On Friday night, I watched a documentary film called "Words of Love". It was all about the fifty six year long relationship between Leonatd Cohen and Marianne Ihlen. I found it tremendously moving but then I was always a Leonard Cohen fan - ever since I heard his first album in the autumn of 1967. By the way, that record included a song called "So Long, Marianne".
They first met in their mid-twenties on the island of Hydra in Greece in 1960. Marianne had been living there since 1958 and had a baby son called Axel. She was in a village grocery store when Leonard appeared. She said this:-
I was standing in the shop with my basket waiting to pick up bottled water and milk. And he is standing in the doorway with the sun behind him. And then you don't see the face, you just see the contours. And so I hear his voice, saying: ”Would you like to join us, we’re sitting outside?”
At first, in the unearthly sunlight of Hydra, far from the hustle and bustle of the so-called"real" world, they were a devoted couple. He wrote his novel "Beautiful Losers" on Hydra and Marianne supported him through that process.
His first instinct was to be a successful, published writer but in the mid-sixties he was drawn to songwriting and with the encouragement of American folk artiste Judy Collins he transitioned to the stage.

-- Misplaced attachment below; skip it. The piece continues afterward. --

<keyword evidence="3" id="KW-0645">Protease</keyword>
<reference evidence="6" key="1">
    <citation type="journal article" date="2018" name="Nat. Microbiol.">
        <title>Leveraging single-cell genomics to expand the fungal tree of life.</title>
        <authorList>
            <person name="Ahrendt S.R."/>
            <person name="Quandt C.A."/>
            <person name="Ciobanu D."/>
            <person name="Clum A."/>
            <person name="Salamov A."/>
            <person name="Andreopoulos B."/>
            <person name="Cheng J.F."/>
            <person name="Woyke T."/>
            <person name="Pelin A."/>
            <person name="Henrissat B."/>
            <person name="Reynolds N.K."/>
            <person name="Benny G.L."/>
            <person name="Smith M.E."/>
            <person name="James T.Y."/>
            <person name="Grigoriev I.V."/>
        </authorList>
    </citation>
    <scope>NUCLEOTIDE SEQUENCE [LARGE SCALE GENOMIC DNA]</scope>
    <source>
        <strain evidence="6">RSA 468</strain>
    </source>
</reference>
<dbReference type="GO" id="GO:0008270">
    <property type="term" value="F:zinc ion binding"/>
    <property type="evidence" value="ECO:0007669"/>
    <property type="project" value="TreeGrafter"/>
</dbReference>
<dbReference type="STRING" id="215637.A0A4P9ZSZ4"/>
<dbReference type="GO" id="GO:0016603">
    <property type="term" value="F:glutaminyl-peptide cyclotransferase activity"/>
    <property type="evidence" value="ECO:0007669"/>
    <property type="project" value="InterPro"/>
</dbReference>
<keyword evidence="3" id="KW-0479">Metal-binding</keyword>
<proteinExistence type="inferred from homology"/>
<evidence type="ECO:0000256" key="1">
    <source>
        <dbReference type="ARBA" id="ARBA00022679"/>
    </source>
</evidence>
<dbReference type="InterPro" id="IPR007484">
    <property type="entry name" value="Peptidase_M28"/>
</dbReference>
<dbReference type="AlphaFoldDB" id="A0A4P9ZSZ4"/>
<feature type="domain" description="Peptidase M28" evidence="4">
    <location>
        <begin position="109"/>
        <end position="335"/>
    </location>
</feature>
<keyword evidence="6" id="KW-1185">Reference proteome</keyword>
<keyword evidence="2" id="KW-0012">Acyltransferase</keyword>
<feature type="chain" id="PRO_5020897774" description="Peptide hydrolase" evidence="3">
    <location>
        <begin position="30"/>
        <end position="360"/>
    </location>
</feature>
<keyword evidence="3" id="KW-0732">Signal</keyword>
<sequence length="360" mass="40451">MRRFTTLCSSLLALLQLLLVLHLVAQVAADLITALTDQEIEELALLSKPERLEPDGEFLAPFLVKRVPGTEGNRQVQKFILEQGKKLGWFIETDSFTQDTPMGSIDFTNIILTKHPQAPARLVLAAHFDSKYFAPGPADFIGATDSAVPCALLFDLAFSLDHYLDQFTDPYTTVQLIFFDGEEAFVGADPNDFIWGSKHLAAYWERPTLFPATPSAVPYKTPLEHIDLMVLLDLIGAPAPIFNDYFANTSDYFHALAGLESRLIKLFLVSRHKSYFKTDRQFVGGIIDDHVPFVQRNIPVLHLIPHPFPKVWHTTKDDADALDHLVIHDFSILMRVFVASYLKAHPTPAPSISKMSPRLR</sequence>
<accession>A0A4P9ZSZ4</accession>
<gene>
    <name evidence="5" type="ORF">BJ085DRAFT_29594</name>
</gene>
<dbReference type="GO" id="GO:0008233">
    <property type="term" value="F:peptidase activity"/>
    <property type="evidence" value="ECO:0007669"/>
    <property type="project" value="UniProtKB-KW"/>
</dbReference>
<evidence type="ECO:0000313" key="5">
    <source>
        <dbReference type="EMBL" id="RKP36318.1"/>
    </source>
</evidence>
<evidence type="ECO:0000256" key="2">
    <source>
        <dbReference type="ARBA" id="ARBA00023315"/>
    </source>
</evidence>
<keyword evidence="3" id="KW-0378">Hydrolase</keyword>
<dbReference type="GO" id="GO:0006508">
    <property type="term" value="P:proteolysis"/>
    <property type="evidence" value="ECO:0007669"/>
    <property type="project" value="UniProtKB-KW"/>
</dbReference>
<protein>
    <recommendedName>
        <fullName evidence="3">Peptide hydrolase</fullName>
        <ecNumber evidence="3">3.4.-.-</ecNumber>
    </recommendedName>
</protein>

Gradually, he spent less and less time with Marianne on Hydra and they were often estranged. It wasn't the life that Marianne wanted and at the end of the sixties she moved back to her native Norway where she found an oil engineer to marry while she worked in oil platform administration.
But her special bond with Leonard continued through the decades. They remained in touch and you might say that Marianne was the only woman that he ever truly loved. It certainly seemed that way. She had cast a spell over him, similar to the one that he had cast over her.
In the spring of 2016, Marianne was dying in an Oslo hospital. She asked a friend to send Leonard the news. He was also on the path to lifelessness but he sent a heartfelt letter that was read out to Marianne on her deathbed:-
Well Marianne it's come to this time when we are really so old and our bodies are falling apart and I think I will follow you very soon. Know that I am so close behind you that if you stretch out your hand, I think you can reach mine. And you know that I've always loved you for your beauty and your wisdom, but I don’t need to say anything more about that because you know all about that. But now, I just want to wish you a very good journey. Goodbye old friend. Endless love, see you down the road.
- Your Leonard
The circle was almost complete. He was to die just three months later.
The documentary mapped a beautiful love story made all the more poignant because of the elements of tragedy that were part of it. For example, how could a singing poet truly settle down into a life of domesticity? This was not in his blood